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In the Peak District we know about hills and we care about the ride.
For us, performance and power must come with style and detail.
Looking for the best value dutch style, folding and hybrid electric bikes with great quality and perfect service in the UK?  RIDE THIS WAY.

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Love life on two wheels. Look forward to your commute.
Get into the countryside. Climb higher, go further.
Cycling hasn't been this much fun since your first bike.
Curious? Book a test ride with a JUICY retail partner.

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RISK FREE 14 day home trial when you buy on-line.
Established UK brand with great rider and press reviews.
Full 12 month warranty as standard or extend to 24 for £69.
Click and collect: Built for you to collect from your local bike shop.

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Tailor it to you: modular design enables you to choose from five frame styles, five battery sizes, four wheels sizes, three brake options, two handlebar displays and five glorious colours.
So you're sure it's right for you. We'll build your perfect bike.

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Sophie's view

How does a true philosopher choose an electric bike?


We asked our most philosophically inclined staff member if there was anything she'd like to share in our latest newsletter. Here's a bit of sage advice from Sophie: 


The oil-flecked interior of an electric bike shop may seem an unlikely source of philosophical enlightenment, but this one has turned out to be a surprising basket of metaphysical revelations.


My time at Juicy Bike (following a philosophy degree) has given me as much insight into people and their relationships with the world around them as any of my  frustrated riflings through Hume or Nietzsche or Wittgenstein.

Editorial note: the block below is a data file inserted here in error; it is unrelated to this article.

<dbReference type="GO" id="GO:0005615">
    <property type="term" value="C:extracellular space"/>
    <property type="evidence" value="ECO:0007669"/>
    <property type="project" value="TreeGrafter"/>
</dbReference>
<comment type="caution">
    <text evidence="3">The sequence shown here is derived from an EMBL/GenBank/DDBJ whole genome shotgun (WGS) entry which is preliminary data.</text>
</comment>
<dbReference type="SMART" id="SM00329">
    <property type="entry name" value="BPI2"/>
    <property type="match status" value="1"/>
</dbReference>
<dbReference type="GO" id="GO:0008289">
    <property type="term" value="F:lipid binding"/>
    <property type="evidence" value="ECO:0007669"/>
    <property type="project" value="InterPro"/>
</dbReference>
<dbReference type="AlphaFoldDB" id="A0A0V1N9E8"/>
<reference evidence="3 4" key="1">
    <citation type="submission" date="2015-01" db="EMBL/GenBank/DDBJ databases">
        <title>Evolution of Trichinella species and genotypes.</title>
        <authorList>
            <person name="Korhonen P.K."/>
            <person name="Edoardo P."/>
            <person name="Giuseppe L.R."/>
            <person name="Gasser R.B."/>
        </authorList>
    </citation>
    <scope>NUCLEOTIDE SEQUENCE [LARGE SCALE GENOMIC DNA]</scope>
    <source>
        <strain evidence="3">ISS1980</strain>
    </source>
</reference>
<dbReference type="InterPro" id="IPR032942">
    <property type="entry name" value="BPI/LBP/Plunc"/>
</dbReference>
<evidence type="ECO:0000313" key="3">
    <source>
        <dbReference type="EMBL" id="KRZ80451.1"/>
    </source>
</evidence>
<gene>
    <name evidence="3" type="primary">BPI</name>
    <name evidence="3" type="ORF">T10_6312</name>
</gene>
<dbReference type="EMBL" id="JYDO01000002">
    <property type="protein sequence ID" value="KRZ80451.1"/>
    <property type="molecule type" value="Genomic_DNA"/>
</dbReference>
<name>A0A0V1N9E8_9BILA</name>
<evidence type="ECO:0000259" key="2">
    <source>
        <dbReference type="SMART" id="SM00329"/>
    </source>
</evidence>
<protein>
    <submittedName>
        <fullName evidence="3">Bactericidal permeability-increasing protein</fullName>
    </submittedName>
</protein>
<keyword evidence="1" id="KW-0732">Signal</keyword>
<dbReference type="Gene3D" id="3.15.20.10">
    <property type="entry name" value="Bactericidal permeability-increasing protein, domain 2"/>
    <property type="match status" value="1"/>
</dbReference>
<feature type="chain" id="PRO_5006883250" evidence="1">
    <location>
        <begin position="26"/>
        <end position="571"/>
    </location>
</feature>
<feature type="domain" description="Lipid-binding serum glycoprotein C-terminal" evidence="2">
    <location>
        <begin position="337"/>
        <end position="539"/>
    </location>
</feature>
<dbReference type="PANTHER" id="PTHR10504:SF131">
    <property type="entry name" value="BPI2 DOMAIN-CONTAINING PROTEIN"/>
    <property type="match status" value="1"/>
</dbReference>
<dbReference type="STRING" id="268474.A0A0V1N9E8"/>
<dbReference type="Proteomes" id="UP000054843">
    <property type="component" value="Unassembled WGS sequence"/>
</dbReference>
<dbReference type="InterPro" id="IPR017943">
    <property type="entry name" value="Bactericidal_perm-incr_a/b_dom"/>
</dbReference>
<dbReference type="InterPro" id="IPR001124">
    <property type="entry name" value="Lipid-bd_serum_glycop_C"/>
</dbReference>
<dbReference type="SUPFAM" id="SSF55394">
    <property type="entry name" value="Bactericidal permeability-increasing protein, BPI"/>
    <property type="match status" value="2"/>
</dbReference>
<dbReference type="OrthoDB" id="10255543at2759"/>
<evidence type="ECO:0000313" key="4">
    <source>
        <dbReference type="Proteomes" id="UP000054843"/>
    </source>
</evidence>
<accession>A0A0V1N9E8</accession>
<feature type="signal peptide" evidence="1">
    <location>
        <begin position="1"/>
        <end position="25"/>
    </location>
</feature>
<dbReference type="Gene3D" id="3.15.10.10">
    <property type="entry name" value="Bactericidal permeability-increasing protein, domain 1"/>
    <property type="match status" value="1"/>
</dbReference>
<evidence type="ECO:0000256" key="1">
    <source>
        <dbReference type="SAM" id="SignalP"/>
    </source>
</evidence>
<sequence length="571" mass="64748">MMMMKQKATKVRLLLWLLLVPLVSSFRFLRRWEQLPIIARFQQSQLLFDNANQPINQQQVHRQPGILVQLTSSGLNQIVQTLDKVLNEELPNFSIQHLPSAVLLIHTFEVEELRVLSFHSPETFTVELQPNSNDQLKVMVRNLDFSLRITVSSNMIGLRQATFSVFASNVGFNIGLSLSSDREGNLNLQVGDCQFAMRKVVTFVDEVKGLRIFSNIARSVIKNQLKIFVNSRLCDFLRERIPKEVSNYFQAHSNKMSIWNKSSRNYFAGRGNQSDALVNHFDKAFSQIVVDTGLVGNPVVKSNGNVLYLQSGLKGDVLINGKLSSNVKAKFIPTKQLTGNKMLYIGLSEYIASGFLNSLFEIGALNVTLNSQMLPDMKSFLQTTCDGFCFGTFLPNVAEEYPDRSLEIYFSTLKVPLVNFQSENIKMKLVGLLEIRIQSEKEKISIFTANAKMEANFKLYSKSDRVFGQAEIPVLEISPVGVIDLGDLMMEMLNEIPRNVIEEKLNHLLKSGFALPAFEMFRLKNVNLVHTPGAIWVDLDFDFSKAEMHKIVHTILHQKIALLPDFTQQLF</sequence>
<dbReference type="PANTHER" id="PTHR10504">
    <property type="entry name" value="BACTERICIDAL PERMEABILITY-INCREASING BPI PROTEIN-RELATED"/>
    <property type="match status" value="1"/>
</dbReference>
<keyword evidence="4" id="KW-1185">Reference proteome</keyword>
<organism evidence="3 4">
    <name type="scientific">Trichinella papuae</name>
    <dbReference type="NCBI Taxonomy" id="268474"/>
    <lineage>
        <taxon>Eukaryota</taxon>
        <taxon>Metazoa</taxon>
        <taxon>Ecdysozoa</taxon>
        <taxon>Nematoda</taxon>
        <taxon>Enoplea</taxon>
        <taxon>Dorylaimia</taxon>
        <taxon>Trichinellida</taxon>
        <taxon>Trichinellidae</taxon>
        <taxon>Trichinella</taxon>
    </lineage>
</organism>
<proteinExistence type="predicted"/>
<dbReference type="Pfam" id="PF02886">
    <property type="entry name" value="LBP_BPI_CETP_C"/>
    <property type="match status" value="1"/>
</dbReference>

Observing the small incidents of daily life; the interactions between bicycle and owner, has made me realise that the human relationship to the bike is far more important in purchase decisions than any numbers, figures or facts.

Processing the specifications that appear to characterise each electric bike (the range, the speed, the list of bullet-pointed features)  is an important task when attempting to understand how your bike might work. However, in a world increasingly overloaded with facts and figures and statistics it is hard to truly engage with the bike on a personal level solely through the objective scientific properties it possesses.


Now for some philosophy. Indulge me:


Like most normal people (I imagine), I always try to apply the theories of influential philosopher Martin Heidegger to my purchasing decisions. Heidegger likes to argue that the objective properties of an object (like weight, dimension, wattage) are secondary in importance to the subjective relationship that exists between the object and its owner. We need to eradicate the distinction between objects and their owners, as although we consider the objective scientific properties of an object, these properties are in fact secondary to the subjective relationship that exists between object and owner.



Take his favourite example,  the hammer. When considering a hammer, we might think of its scientific features:  weight, balance, friction and so on. However according to Heidegger,  a hammer also has characteristics that exist only between itself and its present user: the characteristics of a  tool, a weapon, a symbol (such as in the Soviet flag) and anything inbetween. Objective and scientific specifications are all very well if you’re creating spreadsheets and graphs, but they overlook “the imponderabilia of actual life”; the small incidents occurring over again in conversations, physical interactions,  or the day-to-day riding of an electric bike.  These and not mundane scientific criteria are the basis for the relationships people hold with the objects that furnish their daily lives. 


So really, our priorities in choosing which objects we bring into our lives, go beyond what is objectively convenient or useful to an ‘everyman’, to what is meaningful or useful to us.  Heidegger would advise that when browsing electric bikes, to certainly not ignore the facts and figures as to how fast your bike could go or how far it could take you, but rather to reconfigure these specifications into broader considerations of the “world”; the context in which you unthinkingly live your daily life. When we choose to own a bike we enter into a relationship with that item; a relationship which means so much more than basic mechanics.


Perhaps we would all make better purchase decisions which would contribute to our lives in a far more fulfilling way if we acknowledged this, and opened our minds a little to Heidegger.





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